GEORGIA, United States, Tuesday May 30, 2017 – Surrounded by clear, warm water and coral reefs teeming with aquatic life, the Caribbean has long enjoyed a reputation as a diver’s paradise.
But just how well does it stack up on the world stage in terms of pairing professional dive facilities with luxury lodges dishing out the royal treatment to guests?
Pretty well, according to Fred Garth, a 30-year journalist and editor of adventure travel magazines, who has served as editor of Fathoms, Scuba Times, Skin Diver, and Guy Harvey magazines.
In a recent article penned for CNN, Garth picked 10 of the most exclusive scuba hideaways on the planet, and the Caribbean scored twice with St Lucia’s Jade Mountain and St Vincent and the Grenadines’ Petit St Vincent Resort.
Here’s what he had to say about each:
Jade Mountain (St Lucia)
The extreme vertical architecture of this resort mirrors St Lucia’s famously steep Gros and Petit Piton mountains.
Architect-owner Nick Troubetzkoy employed bridges, towering columns and balconies to blend into the natural surroundings. The results are sprawling views of the Caribbean Sea and the sky-scraping green Pitons that rise proudly out of Soufriere Bay.
At Jade Mountain, living areas have just three walls. The fourth has been replaced with a private infinity pool and an expansive view that gives “open air” a whole new meaning.
The resort looks down over St Lucia’s Marine Park, where both beach and boat dives are easily accessible. The island’s marine ecosystem is home to more than 100 species of fish and most diving is in the 20- to 130-foot range.
The rocky underwater terrain is full of multi-coloured sponges and corals and a favourite hangout of peacock flounders, octopus, needlefish, lobsters, moray eels and other typical Caribbean fish.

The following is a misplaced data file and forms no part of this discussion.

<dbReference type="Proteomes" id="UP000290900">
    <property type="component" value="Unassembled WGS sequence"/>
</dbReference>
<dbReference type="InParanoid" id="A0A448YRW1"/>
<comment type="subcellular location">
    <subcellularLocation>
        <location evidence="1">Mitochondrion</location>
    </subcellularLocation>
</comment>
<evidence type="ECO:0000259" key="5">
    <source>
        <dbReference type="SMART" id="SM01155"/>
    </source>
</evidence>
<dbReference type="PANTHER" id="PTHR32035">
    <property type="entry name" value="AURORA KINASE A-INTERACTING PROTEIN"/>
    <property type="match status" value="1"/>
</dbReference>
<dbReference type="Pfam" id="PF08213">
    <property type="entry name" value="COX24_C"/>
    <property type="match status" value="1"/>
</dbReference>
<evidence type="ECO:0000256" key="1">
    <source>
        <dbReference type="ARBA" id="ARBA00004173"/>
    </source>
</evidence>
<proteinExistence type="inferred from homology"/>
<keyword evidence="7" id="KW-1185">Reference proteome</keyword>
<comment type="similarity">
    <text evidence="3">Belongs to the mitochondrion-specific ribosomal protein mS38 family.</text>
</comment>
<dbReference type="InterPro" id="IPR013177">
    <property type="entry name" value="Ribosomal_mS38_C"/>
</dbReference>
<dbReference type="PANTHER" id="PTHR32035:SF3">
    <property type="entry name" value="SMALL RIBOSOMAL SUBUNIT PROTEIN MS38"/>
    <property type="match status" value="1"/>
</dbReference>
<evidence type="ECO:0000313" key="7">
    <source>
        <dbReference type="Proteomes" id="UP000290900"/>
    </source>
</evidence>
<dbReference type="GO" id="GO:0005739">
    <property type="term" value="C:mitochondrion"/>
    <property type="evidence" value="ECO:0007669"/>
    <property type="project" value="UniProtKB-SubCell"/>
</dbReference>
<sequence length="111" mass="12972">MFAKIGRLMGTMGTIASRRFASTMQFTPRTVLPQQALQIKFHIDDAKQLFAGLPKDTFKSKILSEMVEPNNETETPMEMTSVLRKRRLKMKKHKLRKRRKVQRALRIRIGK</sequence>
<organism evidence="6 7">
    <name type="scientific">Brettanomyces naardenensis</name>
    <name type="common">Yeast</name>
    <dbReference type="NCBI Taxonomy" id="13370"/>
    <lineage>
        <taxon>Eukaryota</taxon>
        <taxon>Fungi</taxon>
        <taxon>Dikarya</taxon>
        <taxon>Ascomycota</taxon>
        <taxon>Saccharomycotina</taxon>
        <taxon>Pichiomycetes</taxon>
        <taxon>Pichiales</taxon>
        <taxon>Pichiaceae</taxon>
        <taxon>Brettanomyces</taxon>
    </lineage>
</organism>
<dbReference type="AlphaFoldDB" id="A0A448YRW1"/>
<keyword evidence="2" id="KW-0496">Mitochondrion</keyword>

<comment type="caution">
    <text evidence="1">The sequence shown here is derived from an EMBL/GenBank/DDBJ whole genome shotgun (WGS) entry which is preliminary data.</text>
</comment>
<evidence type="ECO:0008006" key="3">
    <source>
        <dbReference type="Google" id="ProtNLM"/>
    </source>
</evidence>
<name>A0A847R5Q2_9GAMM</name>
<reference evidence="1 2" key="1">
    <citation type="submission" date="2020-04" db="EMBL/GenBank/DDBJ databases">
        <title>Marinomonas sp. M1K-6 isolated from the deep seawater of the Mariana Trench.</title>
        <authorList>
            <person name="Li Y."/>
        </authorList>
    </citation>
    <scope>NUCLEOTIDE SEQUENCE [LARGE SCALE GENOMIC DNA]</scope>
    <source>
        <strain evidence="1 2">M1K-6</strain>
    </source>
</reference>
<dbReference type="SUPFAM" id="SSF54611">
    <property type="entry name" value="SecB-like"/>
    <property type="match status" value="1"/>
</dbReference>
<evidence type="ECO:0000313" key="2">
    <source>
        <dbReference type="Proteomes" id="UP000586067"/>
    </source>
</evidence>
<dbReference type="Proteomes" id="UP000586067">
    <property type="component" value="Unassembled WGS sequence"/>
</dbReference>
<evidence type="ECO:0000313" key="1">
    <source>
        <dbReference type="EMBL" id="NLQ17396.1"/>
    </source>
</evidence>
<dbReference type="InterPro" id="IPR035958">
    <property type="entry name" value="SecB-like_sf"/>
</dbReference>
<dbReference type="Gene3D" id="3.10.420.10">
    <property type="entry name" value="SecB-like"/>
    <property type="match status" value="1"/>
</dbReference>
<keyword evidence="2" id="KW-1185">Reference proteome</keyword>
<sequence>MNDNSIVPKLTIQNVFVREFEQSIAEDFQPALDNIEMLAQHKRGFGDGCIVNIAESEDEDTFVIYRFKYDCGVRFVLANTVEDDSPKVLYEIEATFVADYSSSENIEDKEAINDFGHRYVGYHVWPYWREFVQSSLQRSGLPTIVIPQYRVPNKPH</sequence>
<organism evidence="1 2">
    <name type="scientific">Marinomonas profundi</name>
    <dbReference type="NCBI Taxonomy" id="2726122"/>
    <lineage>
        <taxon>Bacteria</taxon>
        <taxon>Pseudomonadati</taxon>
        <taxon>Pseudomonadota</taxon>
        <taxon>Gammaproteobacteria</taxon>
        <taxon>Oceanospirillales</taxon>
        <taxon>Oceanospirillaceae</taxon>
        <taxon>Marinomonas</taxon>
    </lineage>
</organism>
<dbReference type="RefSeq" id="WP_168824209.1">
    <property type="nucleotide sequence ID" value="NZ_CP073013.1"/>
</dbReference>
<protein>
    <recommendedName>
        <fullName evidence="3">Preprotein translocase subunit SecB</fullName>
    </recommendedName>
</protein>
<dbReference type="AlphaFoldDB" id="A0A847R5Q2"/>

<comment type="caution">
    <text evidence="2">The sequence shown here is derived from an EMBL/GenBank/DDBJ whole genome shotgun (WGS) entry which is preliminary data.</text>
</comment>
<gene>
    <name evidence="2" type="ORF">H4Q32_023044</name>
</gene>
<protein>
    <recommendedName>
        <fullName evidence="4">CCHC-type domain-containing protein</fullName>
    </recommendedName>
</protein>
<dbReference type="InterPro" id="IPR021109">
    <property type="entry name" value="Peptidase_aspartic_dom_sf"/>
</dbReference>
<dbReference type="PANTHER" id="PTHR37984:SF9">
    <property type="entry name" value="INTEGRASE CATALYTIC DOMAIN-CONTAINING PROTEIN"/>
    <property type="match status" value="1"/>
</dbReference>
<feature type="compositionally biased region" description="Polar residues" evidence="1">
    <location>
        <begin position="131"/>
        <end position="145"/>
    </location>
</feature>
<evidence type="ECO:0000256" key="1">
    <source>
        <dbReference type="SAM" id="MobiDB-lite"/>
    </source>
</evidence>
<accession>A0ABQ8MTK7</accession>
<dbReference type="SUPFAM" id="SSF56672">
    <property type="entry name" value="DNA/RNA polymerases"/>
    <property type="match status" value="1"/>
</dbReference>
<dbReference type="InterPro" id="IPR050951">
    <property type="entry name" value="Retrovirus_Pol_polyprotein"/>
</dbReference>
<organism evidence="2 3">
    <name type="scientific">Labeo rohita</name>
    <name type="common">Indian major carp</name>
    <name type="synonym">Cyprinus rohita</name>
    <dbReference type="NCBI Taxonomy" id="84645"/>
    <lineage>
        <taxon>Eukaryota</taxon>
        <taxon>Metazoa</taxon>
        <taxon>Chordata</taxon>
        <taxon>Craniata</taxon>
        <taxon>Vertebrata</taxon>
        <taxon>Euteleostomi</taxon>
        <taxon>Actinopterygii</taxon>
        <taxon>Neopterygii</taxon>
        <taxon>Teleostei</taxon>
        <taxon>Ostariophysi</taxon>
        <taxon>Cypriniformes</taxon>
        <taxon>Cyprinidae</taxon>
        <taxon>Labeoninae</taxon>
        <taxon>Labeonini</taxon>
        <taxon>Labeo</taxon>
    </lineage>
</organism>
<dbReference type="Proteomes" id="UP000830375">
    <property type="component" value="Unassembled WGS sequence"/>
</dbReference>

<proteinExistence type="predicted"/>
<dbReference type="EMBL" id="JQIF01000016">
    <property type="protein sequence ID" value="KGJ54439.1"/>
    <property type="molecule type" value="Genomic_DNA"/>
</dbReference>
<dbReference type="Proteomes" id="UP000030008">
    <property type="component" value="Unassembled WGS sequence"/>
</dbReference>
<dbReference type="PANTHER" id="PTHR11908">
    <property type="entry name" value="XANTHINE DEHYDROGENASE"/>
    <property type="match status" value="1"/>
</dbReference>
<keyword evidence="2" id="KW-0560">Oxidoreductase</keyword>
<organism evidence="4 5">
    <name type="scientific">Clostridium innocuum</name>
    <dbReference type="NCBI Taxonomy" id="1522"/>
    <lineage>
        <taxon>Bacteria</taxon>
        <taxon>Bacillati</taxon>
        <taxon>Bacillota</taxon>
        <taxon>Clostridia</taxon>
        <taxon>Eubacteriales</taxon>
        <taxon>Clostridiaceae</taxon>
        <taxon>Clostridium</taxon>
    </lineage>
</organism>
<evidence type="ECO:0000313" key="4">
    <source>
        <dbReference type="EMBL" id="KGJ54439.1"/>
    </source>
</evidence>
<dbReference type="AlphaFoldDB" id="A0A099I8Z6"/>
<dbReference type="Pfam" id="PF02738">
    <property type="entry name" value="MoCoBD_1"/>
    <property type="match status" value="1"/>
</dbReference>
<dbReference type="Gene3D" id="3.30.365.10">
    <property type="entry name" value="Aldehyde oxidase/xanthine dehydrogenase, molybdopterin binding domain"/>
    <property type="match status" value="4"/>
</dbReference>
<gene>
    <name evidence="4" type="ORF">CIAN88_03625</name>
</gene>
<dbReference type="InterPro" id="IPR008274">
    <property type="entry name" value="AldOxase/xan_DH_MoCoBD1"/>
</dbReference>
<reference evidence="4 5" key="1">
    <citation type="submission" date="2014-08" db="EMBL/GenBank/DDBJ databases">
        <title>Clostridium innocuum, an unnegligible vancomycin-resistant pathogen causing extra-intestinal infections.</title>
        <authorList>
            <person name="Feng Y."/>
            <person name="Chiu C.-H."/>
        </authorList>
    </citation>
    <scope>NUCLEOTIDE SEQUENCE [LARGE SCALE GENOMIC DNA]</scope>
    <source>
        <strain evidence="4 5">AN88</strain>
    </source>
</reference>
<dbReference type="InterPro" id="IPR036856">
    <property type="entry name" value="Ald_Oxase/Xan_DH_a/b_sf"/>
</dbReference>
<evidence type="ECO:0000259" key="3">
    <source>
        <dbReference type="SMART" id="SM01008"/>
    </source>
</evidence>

Petit St Vincent Resort (St Vincent and the Grenadines)
Anyone with 56 very close friends (Facebook doesn’t count) can book what Petit St Vincent calls a “full island buyout.” That reserves all of this 115-acre island’s 22 one-bedroom cottages and two-bedroom beach villas. The homes are scattered along the bluffs and seven perfect beaches, ensuring privacy even among good friends, just in case anyone needs some alone time.
For diving, Jacques Cousteau’s son, Jean-Michel, has made Petit St Vincent a kind of second home. The dive school bears his name and follows the Cousteau legacy of exploration and conservation. Dozens of excellent dive sites are minutes away or just a few miles north around Union and Mayreau Islands.
Besides Sail Rock, which is reserved for advanced diving when weather conditions allow, most of the diving is easy enough for beginners. Divers will encounter moray eels, lobsters, nurse sharks, sea fans, colourful sponges and corals in typically warm, clear Caribbean water.
Jade Mountain and Petit St Vincent Resort are in good company among Garth’s remaining picks: Qamea Resort and Spa (Fiji); Misool Eco Resort (Indonesia); Kia Ora Resort & Spa (Rangiroa, French Polynesia); Lizard Island (Australia); Mnemba Island (Tanzania); Four Seasons Landaa Giraavaru (Maldives); Crusoe Island Lodge (Chile); and North Island (Seychelles).